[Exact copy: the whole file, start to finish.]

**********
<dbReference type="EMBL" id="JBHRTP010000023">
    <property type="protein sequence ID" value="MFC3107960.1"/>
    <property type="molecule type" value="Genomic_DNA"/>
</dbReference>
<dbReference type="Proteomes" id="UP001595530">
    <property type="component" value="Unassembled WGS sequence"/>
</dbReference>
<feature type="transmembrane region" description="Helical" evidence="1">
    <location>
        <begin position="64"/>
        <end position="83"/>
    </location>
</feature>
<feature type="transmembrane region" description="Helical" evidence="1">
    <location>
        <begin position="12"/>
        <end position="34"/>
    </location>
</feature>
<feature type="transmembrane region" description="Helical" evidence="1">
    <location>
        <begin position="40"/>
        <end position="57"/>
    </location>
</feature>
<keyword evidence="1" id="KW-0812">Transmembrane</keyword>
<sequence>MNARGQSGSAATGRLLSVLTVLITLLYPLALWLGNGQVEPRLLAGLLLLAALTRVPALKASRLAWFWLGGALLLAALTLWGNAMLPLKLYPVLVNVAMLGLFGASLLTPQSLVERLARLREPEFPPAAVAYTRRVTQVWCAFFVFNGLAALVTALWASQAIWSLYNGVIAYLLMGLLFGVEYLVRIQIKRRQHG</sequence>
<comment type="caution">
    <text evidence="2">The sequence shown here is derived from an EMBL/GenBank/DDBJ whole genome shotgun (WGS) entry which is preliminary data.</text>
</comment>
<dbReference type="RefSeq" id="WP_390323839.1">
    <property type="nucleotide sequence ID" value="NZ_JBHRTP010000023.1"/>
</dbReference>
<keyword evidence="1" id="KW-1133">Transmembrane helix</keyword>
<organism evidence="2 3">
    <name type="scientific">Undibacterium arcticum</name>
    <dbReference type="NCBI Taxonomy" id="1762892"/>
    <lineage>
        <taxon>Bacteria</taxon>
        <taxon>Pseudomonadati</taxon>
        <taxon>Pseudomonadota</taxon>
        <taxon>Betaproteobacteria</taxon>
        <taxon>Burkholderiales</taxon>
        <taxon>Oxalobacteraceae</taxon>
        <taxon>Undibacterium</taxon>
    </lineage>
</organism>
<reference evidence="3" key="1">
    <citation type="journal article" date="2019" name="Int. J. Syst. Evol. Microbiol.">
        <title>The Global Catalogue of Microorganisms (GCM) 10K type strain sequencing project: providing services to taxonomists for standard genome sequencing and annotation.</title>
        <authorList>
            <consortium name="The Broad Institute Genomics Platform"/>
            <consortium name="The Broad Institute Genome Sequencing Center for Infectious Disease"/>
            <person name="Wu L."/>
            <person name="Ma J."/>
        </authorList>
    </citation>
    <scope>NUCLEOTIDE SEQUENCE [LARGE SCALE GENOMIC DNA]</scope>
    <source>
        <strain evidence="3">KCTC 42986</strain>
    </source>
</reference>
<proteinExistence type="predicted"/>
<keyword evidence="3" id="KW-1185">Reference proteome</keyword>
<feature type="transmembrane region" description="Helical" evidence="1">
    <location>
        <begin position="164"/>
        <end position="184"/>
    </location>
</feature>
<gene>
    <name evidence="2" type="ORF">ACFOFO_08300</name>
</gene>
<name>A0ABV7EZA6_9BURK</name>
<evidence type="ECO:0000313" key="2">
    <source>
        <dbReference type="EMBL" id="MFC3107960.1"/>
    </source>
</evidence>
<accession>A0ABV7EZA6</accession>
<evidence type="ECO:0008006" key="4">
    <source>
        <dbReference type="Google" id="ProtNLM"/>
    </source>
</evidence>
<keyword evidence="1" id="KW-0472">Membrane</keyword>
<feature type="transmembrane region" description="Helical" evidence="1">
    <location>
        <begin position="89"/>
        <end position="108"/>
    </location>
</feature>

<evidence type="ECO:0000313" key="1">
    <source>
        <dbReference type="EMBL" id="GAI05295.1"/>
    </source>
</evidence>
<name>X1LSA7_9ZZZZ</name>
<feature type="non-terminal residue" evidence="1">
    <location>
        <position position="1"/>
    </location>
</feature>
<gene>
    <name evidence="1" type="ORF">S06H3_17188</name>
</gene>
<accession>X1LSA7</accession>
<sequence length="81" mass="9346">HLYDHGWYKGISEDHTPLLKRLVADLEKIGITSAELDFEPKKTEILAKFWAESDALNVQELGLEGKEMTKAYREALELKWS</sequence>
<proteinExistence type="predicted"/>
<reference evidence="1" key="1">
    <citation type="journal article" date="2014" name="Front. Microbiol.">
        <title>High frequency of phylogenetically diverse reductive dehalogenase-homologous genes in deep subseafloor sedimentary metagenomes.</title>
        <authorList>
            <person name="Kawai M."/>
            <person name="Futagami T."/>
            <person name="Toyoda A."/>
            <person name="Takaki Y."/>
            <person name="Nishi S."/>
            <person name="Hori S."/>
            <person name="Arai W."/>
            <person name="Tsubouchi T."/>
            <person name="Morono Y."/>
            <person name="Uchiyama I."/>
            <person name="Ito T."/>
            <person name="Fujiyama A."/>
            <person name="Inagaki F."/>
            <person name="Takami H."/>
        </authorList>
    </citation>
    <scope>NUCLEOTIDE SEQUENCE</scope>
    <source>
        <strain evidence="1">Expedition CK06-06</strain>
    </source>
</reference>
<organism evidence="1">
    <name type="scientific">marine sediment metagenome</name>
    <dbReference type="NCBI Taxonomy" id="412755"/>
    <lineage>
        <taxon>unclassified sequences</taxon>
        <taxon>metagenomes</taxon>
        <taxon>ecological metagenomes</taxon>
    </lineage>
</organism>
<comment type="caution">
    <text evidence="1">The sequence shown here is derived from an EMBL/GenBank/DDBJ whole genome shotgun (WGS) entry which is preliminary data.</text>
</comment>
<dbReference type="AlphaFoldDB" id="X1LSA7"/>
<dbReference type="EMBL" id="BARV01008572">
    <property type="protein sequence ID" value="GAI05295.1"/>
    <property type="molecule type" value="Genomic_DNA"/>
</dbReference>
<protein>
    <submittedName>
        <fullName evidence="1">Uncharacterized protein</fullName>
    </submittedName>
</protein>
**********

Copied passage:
<dbReference type="EMBL" id="JBHRTP010000023">
    <property type="protein sequence ID" value="MFC3107960.1"/>
    <property type="molecule type" value="Genomic_DNA"/>
</dbReference>
<dbReference type="Proteomes" id="UP001595530">
    <property type="component" value="Unassembled WGS sequence"/>
</dbReference>
<feature type="transmembrane region" description="Helical" evidence="1">
    <location>
        <begin position="64"/>
        <end position="83"/>
    </location>
</feature>
<feature type="transmembrane region" description="Helical" evidence="1">
    <location>
        <begin position="12"/>
        <end position="34"/>
    </location>
</feature>
<feature type="transmembrane region" description="Helical" evidence="1">
    <location>
        <begin position="40"/>
        <end position="57"/>
    </location>
</feature>
<keyword evidence="1" id="KW-0812">Transmembrane</keyword>
<sequence>MNARGQSGSAATGRLLSVLTVLITLLYPLALWLGNGQVEPRLLAGLLLLAALTRVPALKASRLAWFWLGGALLLAALTLWGNAMLPLKLYPVLVNVAMLGLFGASLLTPQSLVERLARLREPEFPPAAVAYTRRVTQVWCAFFVFNGLAALVTALWASQAIWSLYNGVIAYLLMGLLFGVEYLVRIQIKRRQHG</sequence>
<comment type="caution">
    <text evidence="2">The sequence shown here is derived from an EMBL/GenBank/DDBJ whole genome shotgun (WGS) entry which is preliminary data.</text>
</comment>
<dbReference type="RefSeq" id="WP_390323839.1">
    <property type="nucleotide sequence ID" value="NZ_JBHRTP010000023.1"/>
</dbReference>
<keyword evidence="1" id="KW-1133">Transmembrane helix</keyword>
<organism evidence="2 3">
    <name type="scientific">Undibacterium arcticum</name>
    <dbReference type="NCBI Taxonomy" id="1762892"/>
    <lineage>
        <taxon>Bacteria</taxon>
        <taxon>Pseudomonadati</taxon>
        <taxon>Pseudomonadota</taxon>
        <taxon>Betaproteobacteria</taxon>
        <taxon>Burkholderiales</taxon>
        <taxon>Oxalobacteraceae</taxon>
        <taxon>Undibacterium</taxon>
    </lineage>
</organism>
<reference evidence="3" key="1">
    <citation type="journal article" date="2019" name="Int. J. Syst. Evol. Microbiol.">
        <title>The Global Catalogue of Microorganisms (GCM) 10K type strain sequencing project: providing services to taxonomists for standard genome sequencing and annotation.</title>
        <authorList>
            <consortium name="The Broad Institute Genomics Platform"/>
            <consortium name="The Broad Institute Genome Sequencing Center for Infectious Disease"/>
            <person name="Wu L."/>
            <person name="Ma J."/>
        </authorList>
    </citation>
    <scope>NUCLEOTIDE SEQUENCE [LARGE SCALE GENOMIC DNA]</scope>
    <source>
        <strain evidence="3">KCTC 42986</strain>
    </source>
</reference>
<proteinExistence type="predicted"/>
<keyword evidence="3" id="KW-1185">Reference proteome</keyword>
<feature type="transmembrane region" description="Helical" evidence="1">
    <location>
        <begin position="164"/>
        <end position="184"/>
    </location>
</feature>
<gene>
    <name evidence="2" type="ORF">ACFOFO_08300</name>
</gene>
<name>A0ABV7EZA6_9BURK</name>
<evidence type="ECO:0000313" key="2">
    <source>
        <dbReference type="EMBL" id="MFC3107960.1"/>
    </source>
</evidence>
<accession>A0ABV7EZA6</accession>
<evidence type="ECO:0008006" key="4">
    <source>
        <dbReference type="Google" id="ProtNLM"/>
    </source>
</evidence>
<keyword evidence="1" id="KW-0472">Membrane</keyword>
<feature type="transmembrane region" description="Helical" evidence="1">
    <location>
        <begin position="89"/>
        <end position="108"/>
    </location>
</feature>

<evidence type="ECO:0000313" key="1">
    <source>
        <dbReference type="EMBL" id="GAI05295.1"/>
    </source>
</evidence>
<name>X1LSA7_9ZZZZ</name>
<feature type="non-terminal residue" evidence="1">
    <location>
        <position position="1"/>
    </location>
</feature>
<gene>
    <name evidence="1" type="ORF">S06H3_17188</name>
</gene>
<accession>X1LSA7</accession>
<sequence length="81" mass="9346">HLYDHGWYKGISEDHTPLLKRLVADLEKIGITSAELDFEPKKTEILAKFWAESDALNVQELGLEGKEMTKAYREALELKWS</sequence>
<proteinExistence type="predicted"/>
<reference evidence="1" key="1">
    <citation type="journal article" date="2014" name="Front. Microbiol.">
        <title>High frequency of phylogenetically diverse reductive dehalogenase-homologous genes in deep subseafloor sedimentary metagenomes.</title>
        <authorList>
            <person name="Kawai M."/>
            <person name="Futagami T."/>
            <person name="Toyoda A."/>
            <person name="Takaki Y."/>
            <person name="Nishi S."/>
            <person name="Hori S."/>
            <person name="Arai W."/>
            <person name="Tsubouchi T."/>
            <person name="Morono Y."/>
            <person name="Uchiyama I."/>
            <person name="Ito T."/>
            <person name="Fujiyama A."/>
            <person name="Inagaki F."/>
            <person name="Takami H."/>
        </authorList>
    </citation>
    <scope>NUCLEOTIDE SEQUENCE</scope>
    <source>
        <strain evidence="1">Expedition CK06-06</strain>
    </source>
</reference>
<organism evidence="1">
    <name type="scientific">marine sediment metagenome</name>
    <dbReference type="NCBI Taxonomy" id="412755"/>
    <lineage>
        <taxon>unclassified sequences</taxon>
        <taxon>metagenomes</taxon>
        <taxon>ecological metagenomes</taxon>
    </lineage>
</organism>
<comment type="caution">
    <text evidence="1">The sequence shown here is derived from an EMBL/GenBank/DDBJ whole genome shotgun (WGS) entry which is preliminary data.</text>
</comment>
<dbReference type="AlphaFoldDB" id="X1LSA7"/>
<dbReference type="EMBL" id="BARV01008572">
    <property type="protein sequence ID" value="GAI05295.1"/>
    <property type="molecule type" value="Genomic_DNA"/>
</dbReference>
<protein>
    <submittedName>
        <fullName evidence="1">Uncharacterized protein</fullName>
    </submittedName>
</protein>